The secondary structure is the pattern of hydrogen bonds in a biopolymer. These determine the general three-dimensional form of local segments of the biopolymers, but does not describe the global structure of specific atomic positions in three-dimensional space, which are considered to be tertiary structure. Secondary structure is formally defined by the hydrogen bonds of the biopolymer, as observed in an atomic-resolution structure. In proteins, the secondary structure is defined by patterns of hydrogen bonds between backbone amine and carboxyl groups (sidechain–mainchain and sidechain–sidechain hydrogen bonds are irrelevant), where the DSSP definition of a hydrogen bond is used. In nucleic acids, the secondary structure is defined by the hydrogen bonding between the nitrogenous bases.
For proteins, however, the hydrogen bonding is correlated with other structural features, which has given rise to less formal definitions of secondary structure. For example, in general residues in protein, helices adopt backbone dihedral angles in some region of the Ramachandran plot; thus, a segment of residues with such dihedral angles is often called a helix, regardless of whether it has the correct hydrogen bonds. Many other less formal definitions have been proposed, often applying concepts from the differential geometry of curves, such as curvature and torsion. Structural biologists solving a new atomic-resolution structure will sometimes assign its secondary structure by eye and record their assignments in the corresponding Protein Data Bank (PDB) file.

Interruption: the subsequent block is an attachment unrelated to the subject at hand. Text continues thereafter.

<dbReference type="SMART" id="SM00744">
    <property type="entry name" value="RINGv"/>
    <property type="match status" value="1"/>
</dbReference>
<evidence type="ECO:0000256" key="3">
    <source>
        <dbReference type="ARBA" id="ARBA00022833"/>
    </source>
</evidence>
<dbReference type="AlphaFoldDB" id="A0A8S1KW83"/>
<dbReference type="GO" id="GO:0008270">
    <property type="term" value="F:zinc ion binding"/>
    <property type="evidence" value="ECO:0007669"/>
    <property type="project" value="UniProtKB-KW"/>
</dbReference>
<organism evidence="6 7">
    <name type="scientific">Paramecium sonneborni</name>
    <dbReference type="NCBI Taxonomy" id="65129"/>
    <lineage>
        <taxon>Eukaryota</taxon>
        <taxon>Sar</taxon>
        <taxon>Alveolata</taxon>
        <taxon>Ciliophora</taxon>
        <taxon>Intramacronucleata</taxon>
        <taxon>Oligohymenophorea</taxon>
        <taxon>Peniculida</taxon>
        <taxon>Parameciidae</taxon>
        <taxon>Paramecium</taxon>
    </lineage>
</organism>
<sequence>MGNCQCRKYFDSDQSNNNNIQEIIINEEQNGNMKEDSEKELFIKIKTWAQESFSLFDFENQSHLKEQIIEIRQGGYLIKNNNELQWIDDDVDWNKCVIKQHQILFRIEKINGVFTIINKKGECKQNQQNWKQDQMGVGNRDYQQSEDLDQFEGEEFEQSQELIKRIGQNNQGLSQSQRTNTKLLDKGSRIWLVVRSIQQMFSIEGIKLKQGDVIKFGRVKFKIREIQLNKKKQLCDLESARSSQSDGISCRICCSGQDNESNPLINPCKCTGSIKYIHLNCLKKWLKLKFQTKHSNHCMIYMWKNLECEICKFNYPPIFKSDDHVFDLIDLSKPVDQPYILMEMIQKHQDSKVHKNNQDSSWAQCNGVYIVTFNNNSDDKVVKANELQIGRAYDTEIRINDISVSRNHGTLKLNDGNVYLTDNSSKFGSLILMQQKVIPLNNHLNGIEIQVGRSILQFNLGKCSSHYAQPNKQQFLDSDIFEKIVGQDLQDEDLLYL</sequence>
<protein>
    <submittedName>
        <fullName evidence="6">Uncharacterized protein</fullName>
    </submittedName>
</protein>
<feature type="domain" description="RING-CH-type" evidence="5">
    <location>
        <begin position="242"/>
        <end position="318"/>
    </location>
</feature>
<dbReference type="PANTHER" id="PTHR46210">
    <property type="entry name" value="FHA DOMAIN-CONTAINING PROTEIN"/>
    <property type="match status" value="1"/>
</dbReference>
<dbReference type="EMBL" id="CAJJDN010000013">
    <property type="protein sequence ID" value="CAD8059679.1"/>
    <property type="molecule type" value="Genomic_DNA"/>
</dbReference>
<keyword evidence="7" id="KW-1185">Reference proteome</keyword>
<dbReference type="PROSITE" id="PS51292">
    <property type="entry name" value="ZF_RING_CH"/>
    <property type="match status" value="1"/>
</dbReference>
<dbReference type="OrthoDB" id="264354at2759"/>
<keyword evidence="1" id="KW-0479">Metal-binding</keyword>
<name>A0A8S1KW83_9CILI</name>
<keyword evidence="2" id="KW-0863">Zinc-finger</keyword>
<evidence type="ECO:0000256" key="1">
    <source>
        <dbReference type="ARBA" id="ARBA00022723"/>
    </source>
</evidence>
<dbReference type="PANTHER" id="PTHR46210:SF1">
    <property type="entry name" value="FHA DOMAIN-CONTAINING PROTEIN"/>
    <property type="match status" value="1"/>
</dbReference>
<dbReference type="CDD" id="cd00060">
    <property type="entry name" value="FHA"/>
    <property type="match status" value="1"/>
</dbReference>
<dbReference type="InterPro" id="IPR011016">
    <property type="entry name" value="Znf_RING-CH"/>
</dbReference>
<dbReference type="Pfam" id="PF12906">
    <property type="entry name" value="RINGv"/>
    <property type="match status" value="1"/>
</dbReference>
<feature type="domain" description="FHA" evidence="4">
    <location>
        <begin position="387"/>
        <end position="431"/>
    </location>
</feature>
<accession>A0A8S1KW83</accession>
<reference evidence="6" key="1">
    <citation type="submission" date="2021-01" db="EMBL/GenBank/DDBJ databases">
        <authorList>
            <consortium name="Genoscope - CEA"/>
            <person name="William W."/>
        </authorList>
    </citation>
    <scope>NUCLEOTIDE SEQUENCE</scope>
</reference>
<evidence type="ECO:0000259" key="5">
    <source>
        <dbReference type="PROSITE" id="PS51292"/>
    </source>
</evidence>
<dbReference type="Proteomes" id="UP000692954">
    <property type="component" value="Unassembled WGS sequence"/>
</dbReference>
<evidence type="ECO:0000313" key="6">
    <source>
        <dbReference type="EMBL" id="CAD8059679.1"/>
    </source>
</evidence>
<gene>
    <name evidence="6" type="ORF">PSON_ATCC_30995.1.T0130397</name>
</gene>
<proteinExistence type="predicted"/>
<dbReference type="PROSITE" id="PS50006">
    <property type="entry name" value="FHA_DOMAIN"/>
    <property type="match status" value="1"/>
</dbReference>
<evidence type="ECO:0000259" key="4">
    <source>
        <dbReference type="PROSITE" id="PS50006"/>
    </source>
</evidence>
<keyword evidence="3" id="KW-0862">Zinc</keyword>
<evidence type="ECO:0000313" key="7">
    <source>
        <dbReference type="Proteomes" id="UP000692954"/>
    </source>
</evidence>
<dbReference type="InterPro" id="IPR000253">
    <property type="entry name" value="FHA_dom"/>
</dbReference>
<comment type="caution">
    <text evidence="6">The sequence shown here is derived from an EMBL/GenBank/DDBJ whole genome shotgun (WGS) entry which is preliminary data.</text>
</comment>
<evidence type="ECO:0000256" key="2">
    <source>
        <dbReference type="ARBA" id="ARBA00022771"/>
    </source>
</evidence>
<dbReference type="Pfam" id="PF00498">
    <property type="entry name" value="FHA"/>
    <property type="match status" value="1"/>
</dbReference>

The secondary structure of a nucleic acid molecule refers to the base pairing interactions within one molecule or set of interacting molecules. The secondary structure of biological RNA's can often be uniquely decomposed into stems and loops. Often, these elements or combinations of them can be further classified, e.g. tetraloops, pseudoknots and stem loops. There are many secondary structure elements of functional importance to biological RNA. Famous examples include the Rho-independent terminator stem loops and the transfer RNA (tRNA) cloverleaf. There is a minor industry of researchers attempting to determine the secondary structure of RNA molecules. Approaches include both experimental and computational methods (see also the List of RNA structure prediction software).